“Pink for girls and blue for boys, these associations are often talked about as if they are fixed, natural, never-changing and so on, but as you said it’s a very recent phenomenon and in fact I saw an article a couple of years ago that referred to advice for new parents from the beginning of the last century, so about 100 years ago, which urged parents to dress their boys in pink because it was such a definite colour and to leave wishy-washy blue for little girls.

“So it just shows quite how these things can change over time.”

Ms Willott said photos of toys advertised in the 1970s showed a lot more bright colours and both boys and girls playing with them.

She said: “One thing is for sure, and I think it’s very true, if they invented the Space Hopper today it would not be an iconic orange, there would be one that would be pink and look like a cupcake and there would be one that would be a sort of camouflaged khaki.

“And it just shows how much things have changed over the years.”

During her speech to introduce the debate, Ms Onwurah said she wanted her niece and nephew to grow up in a world where toys were toys and not “colour-coded constraints on their choices”.

She told MPs there had been no increase in women undertaking engineering degrees compared to 30 years ago while the UK had the lowest proportion of female professional engineers in Europe at 6%.

Ms Onwurah warned the marketing approach could lock-out girls from pursuing careers in male-dominated industries.

She said: “I am not calling for legislation.

“But others do observe that it is illegal to advertise a job as for men only but apparently fine to advertise a toy as for boys only.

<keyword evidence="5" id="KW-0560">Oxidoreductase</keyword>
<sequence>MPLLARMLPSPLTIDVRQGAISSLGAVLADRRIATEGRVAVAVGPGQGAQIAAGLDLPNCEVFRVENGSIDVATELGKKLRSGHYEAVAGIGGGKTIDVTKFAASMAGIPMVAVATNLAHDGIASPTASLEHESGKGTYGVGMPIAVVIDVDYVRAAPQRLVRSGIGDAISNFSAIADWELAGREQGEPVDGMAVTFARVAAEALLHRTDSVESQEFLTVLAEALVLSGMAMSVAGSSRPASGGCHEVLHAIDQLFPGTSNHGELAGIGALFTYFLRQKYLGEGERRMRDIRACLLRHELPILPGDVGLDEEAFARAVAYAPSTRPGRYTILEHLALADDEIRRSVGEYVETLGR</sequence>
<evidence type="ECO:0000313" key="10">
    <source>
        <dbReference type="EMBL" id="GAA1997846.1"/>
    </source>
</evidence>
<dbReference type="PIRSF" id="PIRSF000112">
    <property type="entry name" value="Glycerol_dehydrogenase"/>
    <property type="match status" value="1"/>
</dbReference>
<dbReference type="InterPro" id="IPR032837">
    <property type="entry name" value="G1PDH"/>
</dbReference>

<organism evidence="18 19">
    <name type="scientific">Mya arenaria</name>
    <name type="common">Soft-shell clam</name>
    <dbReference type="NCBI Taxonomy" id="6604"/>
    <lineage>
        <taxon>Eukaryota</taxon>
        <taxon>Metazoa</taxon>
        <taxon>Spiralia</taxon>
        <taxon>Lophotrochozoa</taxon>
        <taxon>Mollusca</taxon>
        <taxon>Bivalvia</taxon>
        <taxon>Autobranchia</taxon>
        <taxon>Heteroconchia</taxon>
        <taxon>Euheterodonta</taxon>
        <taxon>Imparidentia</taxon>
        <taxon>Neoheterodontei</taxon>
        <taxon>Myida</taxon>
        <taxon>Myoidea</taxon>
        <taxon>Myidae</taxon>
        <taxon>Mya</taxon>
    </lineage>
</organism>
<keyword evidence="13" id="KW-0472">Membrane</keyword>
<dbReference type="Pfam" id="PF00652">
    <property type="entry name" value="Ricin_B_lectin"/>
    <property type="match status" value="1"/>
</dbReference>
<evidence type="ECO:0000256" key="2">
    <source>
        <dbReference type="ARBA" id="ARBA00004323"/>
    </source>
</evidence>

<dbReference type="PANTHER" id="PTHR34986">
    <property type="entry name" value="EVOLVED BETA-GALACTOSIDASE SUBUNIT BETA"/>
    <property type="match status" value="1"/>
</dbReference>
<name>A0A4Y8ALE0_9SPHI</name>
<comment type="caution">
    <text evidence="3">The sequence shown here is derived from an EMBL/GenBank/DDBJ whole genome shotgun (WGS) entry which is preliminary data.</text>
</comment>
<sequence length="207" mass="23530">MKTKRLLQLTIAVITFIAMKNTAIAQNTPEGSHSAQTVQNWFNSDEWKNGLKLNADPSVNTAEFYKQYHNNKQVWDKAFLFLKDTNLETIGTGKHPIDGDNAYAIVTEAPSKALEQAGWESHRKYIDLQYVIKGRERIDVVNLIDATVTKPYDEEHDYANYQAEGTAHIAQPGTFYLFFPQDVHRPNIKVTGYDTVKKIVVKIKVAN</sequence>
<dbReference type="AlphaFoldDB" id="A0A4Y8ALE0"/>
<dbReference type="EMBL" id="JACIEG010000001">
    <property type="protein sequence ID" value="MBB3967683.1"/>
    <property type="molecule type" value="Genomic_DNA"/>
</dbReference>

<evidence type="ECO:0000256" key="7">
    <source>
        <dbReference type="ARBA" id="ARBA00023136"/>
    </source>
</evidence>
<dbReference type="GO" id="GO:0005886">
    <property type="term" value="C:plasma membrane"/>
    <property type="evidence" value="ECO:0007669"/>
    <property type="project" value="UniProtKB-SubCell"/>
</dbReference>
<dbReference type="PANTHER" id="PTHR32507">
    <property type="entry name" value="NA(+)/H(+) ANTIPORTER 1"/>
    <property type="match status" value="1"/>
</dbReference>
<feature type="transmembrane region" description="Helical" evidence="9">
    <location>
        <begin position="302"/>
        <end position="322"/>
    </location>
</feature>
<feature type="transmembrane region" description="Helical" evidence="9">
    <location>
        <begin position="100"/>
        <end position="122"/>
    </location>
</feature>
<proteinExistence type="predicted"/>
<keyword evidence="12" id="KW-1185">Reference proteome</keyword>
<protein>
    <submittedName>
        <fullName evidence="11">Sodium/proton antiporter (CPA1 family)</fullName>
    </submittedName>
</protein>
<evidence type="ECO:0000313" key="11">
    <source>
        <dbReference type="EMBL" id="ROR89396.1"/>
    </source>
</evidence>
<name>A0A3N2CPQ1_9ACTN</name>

“Why should girls be brought up in an all-pink environment?

“It does not reflect the real world.”

Earlier, the Labour MP outlined the experience of a toy shop compared to her time working as a professional engineer.

She said: “It’s only when I walk into a toy shop that I feel I am really experiencing gender-segregation.

“At some point over the last three decades the toy industry decided that parents and children could not be trusted to figure out what to buy without colour-coded gender labelling.

“And that means Science Museum toys labelled for boys while miniature dustpan and brushes are girls stuff, according to Sports Direct.

“And I say over the last three decades because there was a time when toys were toys and blue and pink were just colours.”

Ms Onwurah said an Argos catalogue from 1976 listed toy houses and prams in different colours but now they were only sold in pink.

She went on: “Recently a Lego advert from 1981 went viral on the internet because it showed a girl proudly clasping her latest Lego creation, none of the text was gender-specific and the girl was actually wearing blue.

“So what happened?

“Did some dye the Y chromosome blue in the 80s or force the X chromosome to secrete only pink hormones?

“No, this aggressive gender-segregation is a consequence of big company marketing tactics.”

Ms Onwurah said dividing the market into segments increased the profit margin, adding: “With three-year-old girls only being able to choose pink tricycles then the manufacturer can charge more for that special girly shade of pink and the premium princess saddle and of course that trike can’t be handed over to a brother or nephew, ensuring further sales of blue bikes with Action Man handlebars.

“It’s now got to the point where it is difficult to buy toys for girls in particular, which are not pink, princess-primed and/or fairy-infused.”

The MP said craft markets tended to have a range of colours for boys and girls.

She said: “But what may be driving big company profit-margin is limiting our children’s choices and their experiences.

“And it’s ultimately limiting the UK’s social and economic potential as well as helping to maintain the gender pay gap.”

The lack of women in science and engineering has been a matter of real concern for a long time, Ms Onwurah said.

She also quoted an example from a seven-year-old girl who wrote to Lego about their range for girls.

The MP said the girl had written: “All the girls did was sit at home, go to the beach and shop and they had no jobs.

“But the boys went on adventures, worked, saved people and had jobs, even swam with sharks.

“I want you to make more Lego girl people and let them go on adventures and have fun, ok!?!”